"You've shown remarkable improvement, but there are still a few key elements I believe we should give a little more attention to," Tavington said. He, sword in hand, stood before Juliana, who also wielded a sword. She was nowhere near expert level. After all, he'd only been working with her for three weeks. But she was decent.
Tavington continued. "As I've told you before, my goal is that you're able to adequately defend yourself in the event of an attack. I want to be absolutely sure you have a fighting chance, at least."
"I understand, believe me," Juliana said. "I do believe we're working toward the same thing."
Tavington smiled. "We'll see. Defend yourself."
Juliana raised her sword. She lunged at Tavington first, having learned her first lesson well. When they'd first begun their lessons together, Tavington had instructed her that in combat, it was not enough to merely anticipate an attack. A good soldier captured the upper hand early on by forcefully attacking first.
The simulated sword fight commenced. Tavington came at her with a few standard moves, and Juliana held her own against the experienced officer. Everything was well until Tavington reached a point where he was able to knock Juliana's sword from her grip.
Tavington stood back, analyzing. "Do you know what you did wrong?" he asked Juliana. Before she could answer, he answered for her. "You got too confident, too comfortable, and dropped your guard. If this had been a real attack, you'd be dead now."
Juliana let the prospect sink in. Tavington was right to remind her of the possibility of death, even if it wasn't pleasant. He stepped up to her. "I'm only doing this so that I can have some hope that you'll be alright while I'm away. Peace of mind is what I need."
"I'll be okay, Will," Juliana insisted. "You know I will. I'm not one of these fragile socialites. You remember who you're talking to."
"Of course," Tavington said. "How could I forget?" He bent down and kissed her.
"I don't see how that's supposed to help me fend off colonials," Juliana said.
"It isn't," Tavington said. "It certainly isn't supposed to help you fend me off."
"Now, why in the world would I want to do that?" she asked innocently. She kissed him, wrapping her free arm around his waist. His free arm, in turn, encircled her as he kissed her back. He gently pulled away from her.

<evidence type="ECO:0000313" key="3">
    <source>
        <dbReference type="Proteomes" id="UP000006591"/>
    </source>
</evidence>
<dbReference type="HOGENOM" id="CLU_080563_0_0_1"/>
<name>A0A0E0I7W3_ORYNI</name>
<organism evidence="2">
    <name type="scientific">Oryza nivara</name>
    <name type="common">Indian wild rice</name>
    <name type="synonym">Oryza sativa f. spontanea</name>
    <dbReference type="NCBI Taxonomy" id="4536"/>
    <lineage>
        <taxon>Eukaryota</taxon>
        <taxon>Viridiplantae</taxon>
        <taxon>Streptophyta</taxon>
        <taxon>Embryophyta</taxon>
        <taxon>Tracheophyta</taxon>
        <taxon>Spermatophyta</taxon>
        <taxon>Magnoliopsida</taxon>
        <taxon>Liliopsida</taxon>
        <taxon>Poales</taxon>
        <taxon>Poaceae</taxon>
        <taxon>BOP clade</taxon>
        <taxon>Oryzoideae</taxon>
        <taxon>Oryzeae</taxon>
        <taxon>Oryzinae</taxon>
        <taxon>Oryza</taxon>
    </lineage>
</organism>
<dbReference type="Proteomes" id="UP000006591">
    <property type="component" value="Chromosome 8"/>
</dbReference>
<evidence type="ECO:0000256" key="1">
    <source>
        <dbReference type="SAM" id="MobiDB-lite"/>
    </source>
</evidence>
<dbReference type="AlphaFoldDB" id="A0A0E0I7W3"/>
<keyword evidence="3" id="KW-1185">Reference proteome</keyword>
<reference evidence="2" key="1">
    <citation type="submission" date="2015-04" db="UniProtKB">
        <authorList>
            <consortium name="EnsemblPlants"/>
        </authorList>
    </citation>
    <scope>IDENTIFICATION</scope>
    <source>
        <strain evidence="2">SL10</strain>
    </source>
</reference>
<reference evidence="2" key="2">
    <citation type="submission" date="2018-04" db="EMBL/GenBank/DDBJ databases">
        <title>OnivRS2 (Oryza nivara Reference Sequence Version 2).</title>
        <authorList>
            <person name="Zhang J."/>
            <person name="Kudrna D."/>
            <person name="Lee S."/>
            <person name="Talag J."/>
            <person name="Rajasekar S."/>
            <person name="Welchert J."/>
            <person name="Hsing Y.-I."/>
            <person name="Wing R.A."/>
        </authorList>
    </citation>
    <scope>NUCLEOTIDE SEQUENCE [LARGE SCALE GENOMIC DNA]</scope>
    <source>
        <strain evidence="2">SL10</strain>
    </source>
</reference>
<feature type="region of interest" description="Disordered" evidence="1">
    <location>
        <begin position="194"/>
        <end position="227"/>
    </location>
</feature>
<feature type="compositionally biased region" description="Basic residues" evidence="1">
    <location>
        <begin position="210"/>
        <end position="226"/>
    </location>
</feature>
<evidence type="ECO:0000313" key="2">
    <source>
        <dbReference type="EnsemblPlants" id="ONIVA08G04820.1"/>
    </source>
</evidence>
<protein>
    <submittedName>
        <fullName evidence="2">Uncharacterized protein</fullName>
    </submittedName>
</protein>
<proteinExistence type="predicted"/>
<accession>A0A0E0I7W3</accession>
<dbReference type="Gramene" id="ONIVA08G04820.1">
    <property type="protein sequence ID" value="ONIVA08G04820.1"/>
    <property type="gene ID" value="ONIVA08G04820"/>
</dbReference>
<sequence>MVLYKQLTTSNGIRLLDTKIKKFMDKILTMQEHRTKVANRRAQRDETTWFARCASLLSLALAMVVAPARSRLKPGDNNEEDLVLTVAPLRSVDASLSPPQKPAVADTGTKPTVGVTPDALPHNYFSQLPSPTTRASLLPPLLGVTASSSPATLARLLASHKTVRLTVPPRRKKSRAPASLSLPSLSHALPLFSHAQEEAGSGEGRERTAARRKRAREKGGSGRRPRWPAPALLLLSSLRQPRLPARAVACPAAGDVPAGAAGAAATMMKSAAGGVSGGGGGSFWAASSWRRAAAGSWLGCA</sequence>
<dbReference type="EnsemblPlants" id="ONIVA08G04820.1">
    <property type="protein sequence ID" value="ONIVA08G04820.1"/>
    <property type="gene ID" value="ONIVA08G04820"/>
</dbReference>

"I'm leaving tomorrow," he revealed.
Juliana was taken aback. "Tomorrow? I thought there was one more week?"
"There was originally," Tavington said. "I received a dispatch a few days ago, however. It seems I was correct in my initial assumptions; Cornwallis wants me back early. As soon as possible, according to the letter."
Juliana was stunned into complete silence. Now that she had spent so much uninterrupted time with him, she didn't much welcome the prospect of being without him.
Juliana stood outside and watched while Tavington made final travel preparations to his horse. When he was done, he walked over to her, and they both knew it was time.
"I know you don't have anyway of knowing when you'll be back," Juliana said, "so I won't even ask."
"It could be very soon if the war keeps its current pace," Tavington pointed out.
Juliana nodded. "I hope so."
"As do I," Tavington said.
"You'd better get going," Juliana said. "You don't want to keep Cornwallis waiting on you."
Tavington stroked Juliana's face and tried to take in every detail. He wanted to remember her exactly as she was at this moment. Then he kissed her goodbye and quickly turned away from her. He walked back over to his horse, pulled on his helmet, and mounted. He looked at Juliana one last time before turning and riding away from her.
YOU ARE READING
For Juliana Harris, life had always been cut and dry: People were Loyalists or Rebels, they were good or bad, they were master or slave. That perception of life changes suddenly one night...